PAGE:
I can’t forecast what my weight will be next year. I can accept analysis that eating a pound of butter a day will make me much fatter.
We can’t forecast the damage to the economy accurately but we can be absolutely certain that putting barriers in the way of trade will damage it.
Even if we manage to replicate our current EU trade deals (which is looking unlikely) and sign similar agreements with other large economies, it still won’t make up for the loss of the frictionless trade we currently enjoy with and through the EU.
Around 30 per cent of the entire value of UK exports, goods and services, is made up of inputs to products that are finished in the EU. The assumption of frictionless trade has led to the development of EU-wide production lines that are dependent on just-in-time trade. Border checks will slow that trade down and will encourage EU manufacturers to look for alternative suppliers.
This relocation of supply chains is already happening, as firms shift their business to the rest of Europe. Ford’s announcement this week that, like other car manufacturers, it is preparing to move business abroad, is an inevitable reaction to the likely disruption Brexit will bring to its business.
A sizeable portion of our trade and GDP is at risk from the post-Brexit barriers to trade. There is a good reason why countries have worked hard to bring down trade barriers over the last few decades and why so few have deliberately raised them. There are no opportunities from Brexit, only costs in the form of reduced economic growth.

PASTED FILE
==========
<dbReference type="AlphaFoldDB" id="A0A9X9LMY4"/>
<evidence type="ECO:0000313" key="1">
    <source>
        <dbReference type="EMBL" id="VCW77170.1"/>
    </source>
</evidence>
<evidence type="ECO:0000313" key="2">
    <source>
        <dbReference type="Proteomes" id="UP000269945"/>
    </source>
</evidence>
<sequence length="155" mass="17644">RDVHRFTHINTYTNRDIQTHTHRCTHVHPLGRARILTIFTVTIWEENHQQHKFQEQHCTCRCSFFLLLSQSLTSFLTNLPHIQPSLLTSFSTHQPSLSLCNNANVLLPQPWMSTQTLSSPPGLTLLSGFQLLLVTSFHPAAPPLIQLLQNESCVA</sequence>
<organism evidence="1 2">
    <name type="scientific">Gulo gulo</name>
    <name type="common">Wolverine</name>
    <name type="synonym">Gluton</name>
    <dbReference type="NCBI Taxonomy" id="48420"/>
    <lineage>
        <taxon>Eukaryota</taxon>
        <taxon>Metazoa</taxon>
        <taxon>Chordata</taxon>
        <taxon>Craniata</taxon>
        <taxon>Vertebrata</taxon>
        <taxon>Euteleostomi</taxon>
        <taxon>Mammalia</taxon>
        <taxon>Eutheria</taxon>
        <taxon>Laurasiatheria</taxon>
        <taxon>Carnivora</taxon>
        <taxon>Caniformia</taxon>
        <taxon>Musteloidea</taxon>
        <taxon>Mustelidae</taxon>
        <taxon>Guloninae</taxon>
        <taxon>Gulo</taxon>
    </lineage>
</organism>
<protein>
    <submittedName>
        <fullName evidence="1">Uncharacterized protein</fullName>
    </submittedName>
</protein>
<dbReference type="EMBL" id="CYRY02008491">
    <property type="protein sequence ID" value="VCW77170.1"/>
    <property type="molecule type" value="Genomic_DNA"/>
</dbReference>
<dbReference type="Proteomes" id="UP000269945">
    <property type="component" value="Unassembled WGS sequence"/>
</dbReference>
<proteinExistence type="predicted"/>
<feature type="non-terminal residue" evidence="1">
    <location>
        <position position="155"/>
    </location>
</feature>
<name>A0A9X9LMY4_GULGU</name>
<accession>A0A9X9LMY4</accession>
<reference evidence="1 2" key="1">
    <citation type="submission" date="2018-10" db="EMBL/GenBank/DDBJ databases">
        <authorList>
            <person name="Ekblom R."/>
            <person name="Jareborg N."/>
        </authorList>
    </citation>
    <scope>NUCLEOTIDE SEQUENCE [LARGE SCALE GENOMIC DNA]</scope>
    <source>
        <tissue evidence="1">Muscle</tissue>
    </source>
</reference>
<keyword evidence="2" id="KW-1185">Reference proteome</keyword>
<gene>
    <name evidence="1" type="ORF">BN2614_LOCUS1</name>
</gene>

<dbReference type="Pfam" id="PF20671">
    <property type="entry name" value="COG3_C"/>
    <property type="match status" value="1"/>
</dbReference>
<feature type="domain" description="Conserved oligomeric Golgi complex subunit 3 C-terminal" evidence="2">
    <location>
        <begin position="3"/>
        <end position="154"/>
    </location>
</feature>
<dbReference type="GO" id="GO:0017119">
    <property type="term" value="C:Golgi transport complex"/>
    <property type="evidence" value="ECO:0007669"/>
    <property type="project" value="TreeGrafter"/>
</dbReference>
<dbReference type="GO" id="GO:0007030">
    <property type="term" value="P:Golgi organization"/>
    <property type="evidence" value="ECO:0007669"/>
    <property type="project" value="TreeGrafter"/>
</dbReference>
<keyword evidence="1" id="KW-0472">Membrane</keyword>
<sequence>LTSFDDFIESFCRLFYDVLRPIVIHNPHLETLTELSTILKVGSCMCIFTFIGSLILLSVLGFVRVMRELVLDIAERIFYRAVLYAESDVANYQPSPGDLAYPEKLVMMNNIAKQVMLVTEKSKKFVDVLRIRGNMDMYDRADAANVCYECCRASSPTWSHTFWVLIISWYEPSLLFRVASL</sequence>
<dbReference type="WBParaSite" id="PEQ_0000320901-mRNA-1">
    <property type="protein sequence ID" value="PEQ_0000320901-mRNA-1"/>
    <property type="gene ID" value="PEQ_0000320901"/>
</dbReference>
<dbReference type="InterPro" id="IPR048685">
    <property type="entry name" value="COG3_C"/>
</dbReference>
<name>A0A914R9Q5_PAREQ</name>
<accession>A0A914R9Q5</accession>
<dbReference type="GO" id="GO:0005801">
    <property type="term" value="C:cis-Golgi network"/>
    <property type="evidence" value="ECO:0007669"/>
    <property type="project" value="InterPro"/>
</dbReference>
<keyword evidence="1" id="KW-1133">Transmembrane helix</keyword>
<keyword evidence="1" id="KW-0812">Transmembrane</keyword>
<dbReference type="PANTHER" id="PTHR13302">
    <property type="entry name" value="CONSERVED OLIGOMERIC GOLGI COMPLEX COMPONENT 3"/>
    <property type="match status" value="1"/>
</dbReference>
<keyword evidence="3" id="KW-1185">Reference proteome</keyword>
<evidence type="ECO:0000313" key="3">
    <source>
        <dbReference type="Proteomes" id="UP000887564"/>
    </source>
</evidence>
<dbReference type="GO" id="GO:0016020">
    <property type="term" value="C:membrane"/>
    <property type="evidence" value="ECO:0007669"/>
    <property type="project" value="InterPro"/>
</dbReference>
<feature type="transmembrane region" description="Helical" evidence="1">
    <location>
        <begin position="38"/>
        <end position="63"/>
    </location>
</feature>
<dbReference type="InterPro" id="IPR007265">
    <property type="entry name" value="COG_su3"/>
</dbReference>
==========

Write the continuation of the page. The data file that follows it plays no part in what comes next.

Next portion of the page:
3. Brexit is likely to hit Labour-voting areas hardest
The government’s EU Exit analysis published last March showed the North East and West Midlands taking the hardest hit, with London coming off relatively unscathed. Analysis by the Economic Statistics centre of Excellence at the end of last year suggests that this is already starting to happen. The economic gap between the north and south of England has widened since the EU referendum.
This is not surprising given that any increase in trade barriers after Brexit is likely to hit manufacturing hardest. A study by the Institute for Fiscal Studies found that process, plant and machine operative jobs are most at risk from Brexit.
In any case, an economic slowdown is always likely to hit those with the lowest resources, in terms of savings, income and job security, the hardest. Even if the impact of Brexit is felt fairly evenly across the income distribution, as some studies suggest, a real income loss of 4 percent has far worse consequences for those less well-off who spend a greater proportion of their income on food, energy and housing.